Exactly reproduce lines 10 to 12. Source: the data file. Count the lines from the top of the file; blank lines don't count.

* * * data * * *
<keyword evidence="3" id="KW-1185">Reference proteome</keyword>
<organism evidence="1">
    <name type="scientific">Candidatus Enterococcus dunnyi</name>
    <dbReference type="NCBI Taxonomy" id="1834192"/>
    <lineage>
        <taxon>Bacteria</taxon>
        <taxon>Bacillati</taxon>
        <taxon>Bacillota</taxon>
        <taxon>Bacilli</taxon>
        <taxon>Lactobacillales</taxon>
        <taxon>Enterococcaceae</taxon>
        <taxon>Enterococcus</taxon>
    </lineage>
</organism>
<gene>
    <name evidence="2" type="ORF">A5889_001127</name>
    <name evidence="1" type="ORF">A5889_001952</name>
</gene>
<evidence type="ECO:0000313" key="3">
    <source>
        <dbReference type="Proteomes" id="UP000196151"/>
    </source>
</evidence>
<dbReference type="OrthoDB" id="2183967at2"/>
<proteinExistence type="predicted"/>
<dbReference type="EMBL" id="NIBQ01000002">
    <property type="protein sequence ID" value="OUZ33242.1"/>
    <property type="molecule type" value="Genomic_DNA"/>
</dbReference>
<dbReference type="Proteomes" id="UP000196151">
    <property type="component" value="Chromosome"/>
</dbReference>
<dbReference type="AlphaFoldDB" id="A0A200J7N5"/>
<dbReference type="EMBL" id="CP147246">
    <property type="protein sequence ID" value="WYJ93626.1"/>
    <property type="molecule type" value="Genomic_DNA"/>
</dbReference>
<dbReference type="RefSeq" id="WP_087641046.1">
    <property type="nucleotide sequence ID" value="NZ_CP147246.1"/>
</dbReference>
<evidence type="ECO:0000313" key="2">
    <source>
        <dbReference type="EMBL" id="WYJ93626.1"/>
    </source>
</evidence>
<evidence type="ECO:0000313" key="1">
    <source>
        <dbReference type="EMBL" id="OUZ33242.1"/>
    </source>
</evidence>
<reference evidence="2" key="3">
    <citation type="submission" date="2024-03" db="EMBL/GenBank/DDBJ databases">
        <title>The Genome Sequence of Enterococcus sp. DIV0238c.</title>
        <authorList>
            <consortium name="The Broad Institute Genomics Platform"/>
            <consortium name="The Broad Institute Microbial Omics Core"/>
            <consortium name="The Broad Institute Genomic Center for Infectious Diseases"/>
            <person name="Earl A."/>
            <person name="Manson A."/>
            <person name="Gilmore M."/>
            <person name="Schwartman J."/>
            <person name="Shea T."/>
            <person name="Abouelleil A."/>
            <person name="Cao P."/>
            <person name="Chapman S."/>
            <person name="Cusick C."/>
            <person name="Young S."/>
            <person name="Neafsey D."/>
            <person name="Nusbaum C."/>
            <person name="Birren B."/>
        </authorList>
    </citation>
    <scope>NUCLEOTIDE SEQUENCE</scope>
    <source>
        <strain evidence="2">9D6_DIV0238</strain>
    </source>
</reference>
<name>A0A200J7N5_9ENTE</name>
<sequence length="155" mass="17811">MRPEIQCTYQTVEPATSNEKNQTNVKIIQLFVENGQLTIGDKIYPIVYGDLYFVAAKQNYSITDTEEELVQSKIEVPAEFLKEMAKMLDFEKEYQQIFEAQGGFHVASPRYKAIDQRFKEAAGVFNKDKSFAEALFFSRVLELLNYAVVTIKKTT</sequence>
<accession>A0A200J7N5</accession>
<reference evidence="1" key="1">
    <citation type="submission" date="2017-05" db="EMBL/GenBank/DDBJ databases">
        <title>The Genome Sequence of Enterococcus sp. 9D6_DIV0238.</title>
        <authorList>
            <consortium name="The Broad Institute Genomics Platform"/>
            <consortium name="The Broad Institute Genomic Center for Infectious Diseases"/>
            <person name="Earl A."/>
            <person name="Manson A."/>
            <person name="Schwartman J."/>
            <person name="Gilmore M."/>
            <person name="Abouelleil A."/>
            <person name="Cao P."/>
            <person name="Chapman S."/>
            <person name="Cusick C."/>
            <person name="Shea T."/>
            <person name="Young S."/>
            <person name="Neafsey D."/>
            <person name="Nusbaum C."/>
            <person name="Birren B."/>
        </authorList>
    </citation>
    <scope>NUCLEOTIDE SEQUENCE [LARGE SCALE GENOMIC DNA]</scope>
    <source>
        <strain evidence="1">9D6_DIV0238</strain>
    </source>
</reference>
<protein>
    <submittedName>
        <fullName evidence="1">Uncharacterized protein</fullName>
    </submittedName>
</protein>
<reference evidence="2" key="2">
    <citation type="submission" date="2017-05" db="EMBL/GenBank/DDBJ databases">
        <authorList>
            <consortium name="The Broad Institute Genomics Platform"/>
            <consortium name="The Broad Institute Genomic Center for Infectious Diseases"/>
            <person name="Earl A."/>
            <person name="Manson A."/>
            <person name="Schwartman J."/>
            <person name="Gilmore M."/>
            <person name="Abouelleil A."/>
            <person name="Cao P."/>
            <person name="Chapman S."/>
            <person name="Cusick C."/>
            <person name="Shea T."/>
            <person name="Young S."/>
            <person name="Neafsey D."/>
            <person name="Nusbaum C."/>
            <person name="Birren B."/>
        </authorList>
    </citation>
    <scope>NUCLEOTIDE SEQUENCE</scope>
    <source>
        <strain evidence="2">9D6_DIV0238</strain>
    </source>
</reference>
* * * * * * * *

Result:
        <taxon>Lactobacillales</taxon>
        <taxon>Enterococcaceae</taxon>
        <taxon>Enterococcus</taxon>